A Tough Balance
Security is becoming increasingly important in the enterprise. Companies are finding unique ways to ensure their networks aren't impacted by malware targeting Windows computers. And there's always that possibility -- assuming, of course, that Apple can play nicely with enterprise developers -- that the business world will finally have enough of Windows and its security problems and switch to another platform. Enterprise users might start asking questions. Why does Microsoft need to release a separate security suite to help users stay safe using its operating system? Why isn't Windows secure enough that Microsoft wouldn't need to release that security software? Apple doesn't offer any security software separate from its operating system. Security issues are practically non-existent on Linux. What's the deal? Why is Microsoft so different?Obviously, there are more issues at play here than security. The enterprise needs to consider compatibility. It needs to worry about employee productivity. But we can't say that it's not possible. For years, the enterprise has followed Microsoft Windows updates. It became an expectation that no matter when Microsoft released a new version of Windows, the business world would update equipment. But then Vista hit. And that rule that kept Microsoft so profitable over the years was suddenly broken. The enterprise decided against switching to Vista and chose, instead, to stay with Windows XP. It was a major blow to Microsoft. Can Microsoft Security Essentials be another Vista? Can it make the enterprise think twice about Windows? It's doubtful. OneCare has been available for quite some time and there hasn't been any real exodus of business users to other platforms. So, they either don't care or they don't really feel it's the embarrassment others might. In either case, one thing is certain: Microsoft is opening itself up to criticism by releasing this software. At that same time, it might help improve the security of Windows. So, it's a risk. But it might be a risk worth taking.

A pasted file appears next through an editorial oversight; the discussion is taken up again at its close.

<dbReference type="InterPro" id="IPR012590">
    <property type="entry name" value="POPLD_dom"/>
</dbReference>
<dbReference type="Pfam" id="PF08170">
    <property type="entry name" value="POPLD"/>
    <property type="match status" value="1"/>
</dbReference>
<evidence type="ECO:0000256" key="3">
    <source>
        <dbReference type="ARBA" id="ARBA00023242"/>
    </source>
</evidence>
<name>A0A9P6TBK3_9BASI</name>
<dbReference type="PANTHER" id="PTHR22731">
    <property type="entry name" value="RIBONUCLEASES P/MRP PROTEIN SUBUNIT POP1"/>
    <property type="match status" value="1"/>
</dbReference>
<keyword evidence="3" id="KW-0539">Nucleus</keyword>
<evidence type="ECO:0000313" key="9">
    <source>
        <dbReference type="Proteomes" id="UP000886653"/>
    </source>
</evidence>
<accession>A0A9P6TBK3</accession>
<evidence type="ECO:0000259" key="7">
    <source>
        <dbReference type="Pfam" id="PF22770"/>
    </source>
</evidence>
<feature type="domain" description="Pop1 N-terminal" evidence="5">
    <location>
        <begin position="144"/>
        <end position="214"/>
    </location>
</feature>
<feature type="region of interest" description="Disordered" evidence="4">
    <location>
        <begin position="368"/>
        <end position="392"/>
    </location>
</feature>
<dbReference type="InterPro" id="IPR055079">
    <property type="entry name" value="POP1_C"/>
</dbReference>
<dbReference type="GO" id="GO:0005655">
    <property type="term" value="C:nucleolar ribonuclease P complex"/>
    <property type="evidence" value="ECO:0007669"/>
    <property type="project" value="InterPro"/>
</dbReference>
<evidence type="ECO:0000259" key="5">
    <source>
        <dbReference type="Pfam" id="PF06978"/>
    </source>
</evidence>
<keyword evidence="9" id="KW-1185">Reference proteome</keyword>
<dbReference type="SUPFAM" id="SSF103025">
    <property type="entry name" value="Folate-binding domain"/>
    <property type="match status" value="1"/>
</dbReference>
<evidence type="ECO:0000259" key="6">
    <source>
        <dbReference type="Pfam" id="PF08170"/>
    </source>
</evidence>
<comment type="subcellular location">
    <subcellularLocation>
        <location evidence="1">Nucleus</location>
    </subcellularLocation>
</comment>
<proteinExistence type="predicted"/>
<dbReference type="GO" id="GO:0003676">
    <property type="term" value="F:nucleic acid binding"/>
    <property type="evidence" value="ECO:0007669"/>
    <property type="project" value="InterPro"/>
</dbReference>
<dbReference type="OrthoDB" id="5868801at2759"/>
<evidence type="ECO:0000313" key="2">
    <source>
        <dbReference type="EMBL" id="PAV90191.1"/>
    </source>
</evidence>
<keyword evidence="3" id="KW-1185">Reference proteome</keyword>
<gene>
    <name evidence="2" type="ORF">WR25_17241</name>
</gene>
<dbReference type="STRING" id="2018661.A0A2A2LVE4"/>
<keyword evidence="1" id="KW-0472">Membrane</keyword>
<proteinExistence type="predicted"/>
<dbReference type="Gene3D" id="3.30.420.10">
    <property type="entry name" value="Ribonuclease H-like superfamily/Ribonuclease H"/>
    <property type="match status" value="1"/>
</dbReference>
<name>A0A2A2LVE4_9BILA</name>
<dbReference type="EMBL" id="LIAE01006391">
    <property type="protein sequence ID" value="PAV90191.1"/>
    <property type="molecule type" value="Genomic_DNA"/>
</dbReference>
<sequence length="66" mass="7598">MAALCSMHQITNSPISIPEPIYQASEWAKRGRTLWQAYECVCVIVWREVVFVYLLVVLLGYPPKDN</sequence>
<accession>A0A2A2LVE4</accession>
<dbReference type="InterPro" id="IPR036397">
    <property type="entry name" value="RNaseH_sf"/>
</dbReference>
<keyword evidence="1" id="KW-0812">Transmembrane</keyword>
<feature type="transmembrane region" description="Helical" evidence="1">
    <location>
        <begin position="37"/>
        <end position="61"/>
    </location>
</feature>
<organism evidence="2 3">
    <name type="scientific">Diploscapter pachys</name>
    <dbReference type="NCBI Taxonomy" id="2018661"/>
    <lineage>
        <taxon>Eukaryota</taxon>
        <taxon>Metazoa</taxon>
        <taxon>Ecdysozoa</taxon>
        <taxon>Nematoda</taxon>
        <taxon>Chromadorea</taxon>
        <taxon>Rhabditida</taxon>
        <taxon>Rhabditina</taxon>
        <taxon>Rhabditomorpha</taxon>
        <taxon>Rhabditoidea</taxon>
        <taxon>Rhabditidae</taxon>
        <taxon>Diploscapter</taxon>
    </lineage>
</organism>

By releasing Microsoft Security Essentials, the software giant puts itself in a tough position. On one hand, it can make the argument that it's protecting its users. But on the other hand, it's admitting that its operating system isn't as secure as it should be and additional software is needed to increase security to a viable level. Many consumers might not even notice this, so Microsoft won't need to worry much on that front. But what about the enterprise? How long will it be before the enterprise sees Microsoft Security Essentials for what it is -- a security update packaged as software -- and start considering options?